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Family Feud Rocks Secular Pakistani Party From Within

ANP leader Asfandiyar Wali Khan, accused by ANP lawmaker Azam Khan Hoti of being an "incompetent, corrupt sell-out."
ANP leader Asfandiyar Wali Khan, accused by ANP lawmaker Azam Khan Hoti of being an "incompetent, corrupt sell-out."
Already reeling from a humiliating electoral defeat, one of Pakistan's most venerable secular parties now sees its future threatened by an ugly family feud.

The spat between father and sons has escalated into an open war of words between two of the most powerful families in the Awami National Party (ANP). As the fight plays out in public, it is not only damaging the ANP's reputation but also jeopardizing the party's efforts to regain its political position after losing in parliamentary elections in May.

For months, a disagreement between ANP lawmaker Azam Khan Hoti and his two sons, who refused to accept the elderly man's second wife, simmered behind the scenes in the conservative northwestern province of Khyber Pakhtunkhwa.

Eventually, Hoti caved in to pressure from his sons and his first wife's politically connected family and moved his bride into a separate home in the provincial capital, Peshawar.

Hoti, though, then retaliated by accusing his first wife's brother, ANP leader Asfandiyar Wali Khan, of being an incompetent, corrupt sell-out. He publicly accused Khan of receiving hefty sums from Washington in exchange for supporting the war on terrorism in Pakistan's northwestern Pashtun regions, a traditional ANP stronghold.

"I can say with confidence," Hoti said, "that the Awami National Party has been sold out. According to a cautious estimate, some $35 million exchanged hands."

Hoti accused Khan of using the funds to purchase commercial and residential properties in Dubai and Malaysia, even as some 800 party supporters paid with their lives for the ANP's opposition to the Pakistani Taliban.

The claims erupted into a full-blown scandal reported closely in the media. Hoti's oldest son, Amir Haider Hoti, publicly turned against his father.

"Even if Asfandiyar Wali Khan has some private business, if you saw the amount invested you might be prompted to send donations to his home," Hoti's son said. "What is being politicized here is basically a family dispute."

Smear Campaign?

Some within the ANP believe the party is being smeared in an effort to split its ranks and weaken it from within.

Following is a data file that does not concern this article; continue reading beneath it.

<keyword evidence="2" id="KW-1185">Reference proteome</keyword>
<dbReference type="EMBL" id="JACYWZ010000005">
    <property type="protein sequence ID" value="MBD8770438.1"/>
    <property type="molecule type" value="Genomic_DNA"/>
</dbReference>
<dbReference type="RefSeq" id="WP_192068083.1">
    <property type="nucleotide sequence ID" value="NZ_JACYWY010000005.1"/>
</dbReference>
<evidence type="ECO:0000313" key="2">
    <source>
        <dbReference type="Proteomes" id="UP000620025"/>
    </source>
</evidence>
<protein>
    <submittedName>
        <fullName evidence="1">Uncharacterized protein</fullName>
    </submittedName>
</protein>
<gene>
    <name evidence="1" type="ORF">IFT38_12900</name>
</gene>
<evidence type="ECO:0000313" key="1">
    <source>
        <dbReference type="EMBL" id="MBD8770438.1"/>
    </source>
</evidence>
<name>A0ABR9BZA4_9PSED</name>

For years the ANP took pride in standing up to the Taliban's radical Islamist ideology, which came at the cost of losing hundreds of supporters and leaders to insurgent attacks.

After losing soundly in the 2002 elections to an alliance of Islamist parties, the ANP rebounded by winning the 2008 polls on the promise of restoring peace to Pakistan's restive northwest. But after governing Khyber Pakhtunkhwa for five years, the general election in May left the party with only a small faction in the provincial parliament.

Former lawmaker Bushra Gohar is involved in the party’s efforts to reorganize and make a run in the next elections, slated for 2018. She says the Hoti affair is payback for the party's opposition to Islamic radicalism.

"The ANP is the only party that has openly opposed terrorist havens and the presence of foreign terrorists on our soil," she said. "So this is just another effort to weaken a party that openly opposes terrorists. Such efforts have been under way for a long time. But the ANP members understand the ongoing conspiracies."

Former ANP lawmaker Bushra Gohar thinks the media attention is part a campaign to discredit the party for its stand against terrorism.
Former ANP lawmaker Bushra Gohar thinks the media attention is part a campaign to discredit the party for its stand against terrorism.
Gohar says the ANP weathered the Taliban attacks and the arrival of alternative secular parties and emerged with its support base intact. But Gohar acknowledges that the scandal is a threat to the party's standing in the majority-Pashtun province.

Venerable Party

The ANP’s origins date back to the 1920s, when it began as a nonviolent movement opposed to the British Empire. After the creation of Pakistan, the Pashtun leaders of the movement were branded antistate because of their support for federalism, democracy, and the rights of minority ethnic groups. The National Awami Party, a precursor to the ANP, was banned twice in the 1970s.

In the 1980s, the ANP opposed Islamabad's support for the anti-Soviet Afghan jihad and was among the few political parties to publicly oppose the rise of the Pakistani Taliban a decade ago.

Today it gets high marks among residents of Khyber Pakhtunkhwa for its autonomy and adherence to secularism. But current and past disagreements among top leaders have disheartened supporters.

Senior ANP leader Afrasiab Khattak says his party's positions have always earned it powerful enemies, and he suggests that figures within Pakistan’s security establishment -- which is often accused of fostering terrorism in the region -- are trying to bring down the party.

He said that he believes those efforts will not succeed.

"This party has emerged victorious from similar trials in the past," he said. "Many dictatorships in the past failed to dismantle the ANP. God willing, this party will survive because the ANP lives in the hearts of Pashtuns and is part of their history."
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    Abubakar Siddique

    Abubakar Siddique, a journalist for RFE/RL's Radio Azadi, specializes in the coverage of Afghanistan and Pakistan. He is the author of The Pashtun Question: The Unresolved Key To The Future Of Pakistan And Afghanistan. He is also one of the authors of the Azadi Briefing, a weekly newsletter that unpacks the key issues in Afghanistan.

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